`Pajama Game' is big fun

Review: Center Stage has just the right touch with this lighthearted '50s musical.

October 18, 2001|By J. Wynn Rousuck | J. Wynn Rousuck,SUN THEATER CRITIC

The Pajama Game may be a show about a labor dispute, but most of all, it's sheer fun, and Center Stage's exuberant production couldn't have come at a better time.

Set in a Midwestern factory town in the 1950s, this infrequently revived 1954 musical (score by Richard Adler and Jerry Ross, book by George Abbott and Richard Bissell) ultimately is about Americans, both labor and management, pulling together for the greater good.

French filmmaker Jean-Luc Godard described it as "the first left-wing operetta," and the character of Hines, the pajama factory's "time-study man," introduces the show as "a very serious drama." But Hines' tongue is planted firmly in his cheek.

The Pajama Game basically is a love story about two seeming adversaries - Babe, head of the union's grievance committee, and Sid, the factory's new superintendent. It's a case of opposites attracting, and Christianne Tisdale's Babe and Robert Bartley's Sid make an adorable pair. Proclaiming in song, "I'm Not at All in Love," Tisdale raises her fist in emphasis, but when Sid accidentally bumps into her, the encounter leaves her woozy.

Babe and Sid are grown-ups, but the musical they inhabit hails from a more innocent time, and director Irene Lewis' production - and particularly Willie Rosario's choreography and designer Walt Spangler's set - treats the Sleep Tite pajama factory as equal parts playground and plant.

Spangler's unconventional set covers the Head Theater's elongated thrust stage with an enormous swath of striped pajama fabric (actually laminated wood) that extends from a raised bolt at the back, passing under a huge sewing machine needle and presser foot, and ending, with upturned corners, in front of the first row of seats. The needle, which actually moves up and down at various times, is always there. When Sid first kisses Babe, they are leaning against it. Later on, when she begins to cook him a meal in her kitchen, she takes the dishes out of a drawer on the shank of the presser foot.

The set suggests that the workers are trapped in a giant sewing machine. But while Sleep Tite may be all-encompassing, it also can be fun-filled. This feeling is exemplified by the company picnic scene, when a jumbo watermelon slice descends and the cast covers the stage (and eventually themselves) with an oversized red-and-white checked tablecloth. Work isn't merely these characters' livelihood, it's their life.

A steeply sloped stage presents considerable choreographic challenges, but Rosario uses it to playful advantage. This is especially evident in "Steam Heat." It's a number indelibly identified with the musical's original choreographer, Bob Fosse, and though Rosario's interpretation won't make you forget the original, he has wisely re-envisioned it.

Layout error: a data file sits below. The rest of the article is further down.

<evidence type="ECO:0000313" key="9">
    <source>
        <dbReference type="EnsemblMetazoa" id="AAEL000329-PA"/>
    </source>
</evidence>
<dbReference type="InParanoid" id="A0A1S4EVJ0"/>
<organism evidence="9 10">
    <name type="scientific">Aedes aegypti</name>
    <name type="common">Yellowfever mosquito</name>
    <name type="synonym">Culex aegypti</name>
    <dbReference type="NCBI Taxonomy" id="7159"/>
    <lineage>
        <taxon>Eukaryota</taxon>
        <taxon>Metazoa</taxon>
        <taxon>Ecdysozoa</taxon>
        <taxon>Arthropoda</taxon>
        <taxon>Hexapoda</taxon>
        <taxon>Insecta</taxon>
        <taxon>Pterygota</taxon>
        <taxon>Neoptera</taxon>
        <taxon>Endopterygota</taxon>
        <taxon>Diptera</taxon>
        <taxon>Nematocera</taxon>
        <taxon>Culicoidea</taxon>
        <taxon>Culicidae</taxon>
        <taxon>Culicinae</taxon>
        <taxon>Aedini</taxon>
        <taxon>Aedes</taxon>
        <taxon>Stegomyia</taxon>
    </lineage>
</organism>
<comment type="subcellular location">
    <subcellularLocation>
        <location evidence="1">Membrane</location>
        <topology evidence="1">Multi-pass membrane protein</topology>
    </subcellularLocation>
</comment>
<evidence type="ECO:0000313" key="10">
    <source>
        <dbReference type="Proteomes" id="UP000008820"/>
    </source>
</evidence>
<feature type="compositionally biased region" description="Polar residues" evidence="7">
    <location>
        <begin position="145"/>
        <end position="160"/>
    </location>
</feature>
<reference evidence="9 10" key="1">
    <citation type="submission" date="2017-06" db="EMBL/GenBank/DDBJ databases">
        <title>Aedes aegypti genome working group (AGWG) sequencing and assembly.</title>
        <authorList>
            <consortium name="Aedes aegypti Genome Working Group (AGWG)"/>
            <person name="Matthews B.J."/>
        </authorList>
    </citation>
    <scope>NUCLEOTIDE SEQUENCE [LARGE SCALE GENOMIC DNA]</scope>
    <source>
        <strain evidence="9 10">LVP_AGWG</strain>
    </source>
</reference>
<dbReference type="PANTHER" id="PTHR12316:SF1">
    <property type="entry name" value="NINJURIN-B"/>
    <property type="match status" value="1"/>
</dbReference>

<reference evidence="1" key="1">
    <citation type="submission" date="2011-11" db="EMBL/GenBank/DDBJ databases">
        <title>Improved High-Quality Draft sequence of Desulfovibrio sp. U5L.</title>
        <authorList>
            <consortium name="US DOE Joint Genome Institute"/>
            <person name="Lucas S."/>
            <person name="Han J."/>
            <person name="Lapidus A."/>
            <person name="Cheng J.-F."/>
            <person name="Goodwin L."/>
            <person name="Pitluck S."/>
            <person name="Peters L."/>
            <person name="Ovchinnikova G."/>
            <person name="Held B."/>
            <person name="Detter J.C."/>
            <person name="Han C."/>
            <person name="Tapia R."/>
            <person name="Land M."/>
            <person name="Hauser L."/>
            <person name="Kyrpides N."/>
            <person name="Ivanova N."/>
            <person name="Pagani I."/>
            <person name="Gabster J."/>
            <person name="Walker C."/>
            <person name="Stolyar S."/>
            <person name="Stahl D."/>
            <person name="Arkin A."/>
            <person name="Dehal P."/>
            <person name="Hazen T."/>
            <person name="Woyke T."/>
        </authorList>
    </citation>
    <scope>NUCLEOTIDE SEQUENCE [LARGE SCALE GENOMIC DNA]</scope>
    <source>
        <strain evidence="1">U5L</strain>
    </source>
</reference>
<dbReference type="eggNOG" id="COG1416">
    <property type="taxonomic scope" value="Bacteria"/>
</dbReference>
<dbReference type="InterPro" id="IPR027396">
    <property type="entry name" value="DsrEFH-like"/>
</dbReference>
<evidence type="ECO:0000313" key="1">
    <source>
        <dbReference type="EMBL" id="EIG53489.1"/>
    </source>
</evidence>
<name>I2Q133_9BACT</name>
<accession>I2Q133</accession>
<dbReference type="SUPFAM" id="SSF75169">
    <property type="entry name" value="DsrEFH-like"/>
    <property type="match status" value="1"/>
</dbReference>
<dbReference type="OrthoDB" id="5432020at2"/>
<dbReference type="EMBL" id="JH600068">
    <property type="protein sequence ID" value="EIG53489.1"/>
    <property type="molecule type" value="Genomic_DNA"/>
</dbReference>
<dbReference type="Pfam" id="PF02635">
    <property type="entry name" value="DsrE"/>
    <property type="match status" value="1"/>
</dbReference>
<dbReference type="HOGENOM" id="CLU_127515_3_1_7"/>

As the star of "Steam Heat," Meg Gillentine - the sprightly, proficient dancer who plays the boss' secretary - appears accompanied by two male sidekicks, each sheathed head-to-toe in a red, steam pipe-like tube. At the end of the number, all three slide down the set's rear ramp, while seated in their red tubes.

Lewis' entire production is characterized by a playful spirit. Just watch Robert Dorfman, as Hines, the efficiency expert, futilely struggling to get back into his trousers after modeling a pair of Sleep Tite pajama bottoms. As Babe, Tisdale is every bit as "peppy and full of spunk" as the character is described; her Babe clearly is besotted with Bartley's smooth Sid (although Bartley is not as accomplished a singer as his co-star). Further amusing interplay comes from the romantic shenanigans of Michael Brian as the libidinous union president and rotund Katie Harvey as his extra-strong extra-marital fling.

Music director Milton Granger gets a brisk, brassy sound from his six-member onstage band, using Sean Patrick Flahaven's new orchestrations, which do ample justice to such standards as "Hey There" and "Hernando's Hideaway."

In its nearly four-decade history, Center Stage has mounted only one other classic American musical - its sparkling 1985 She Loves Me. Musicals may seem like lightweight fare for a serious-minded regional theater, but they can be as tricky as Shakespeare and as open to re-interpretation. Not only does Center Stage have a knack for this sort of thing, but there's probably no better show than The Pajama Game to prove that life shouldn't be all work and no play.

The Pajama Game

Where: Center Stage, 700 N. Calvert St.

When: 8 p.m. Tuesdays-Saturdays, 7:30 p.m. most Sundays; 2 p.m. Sundays, most Saturdays. Through Dec. 2

Tickets: $30-$50

Call: 410-332-0033

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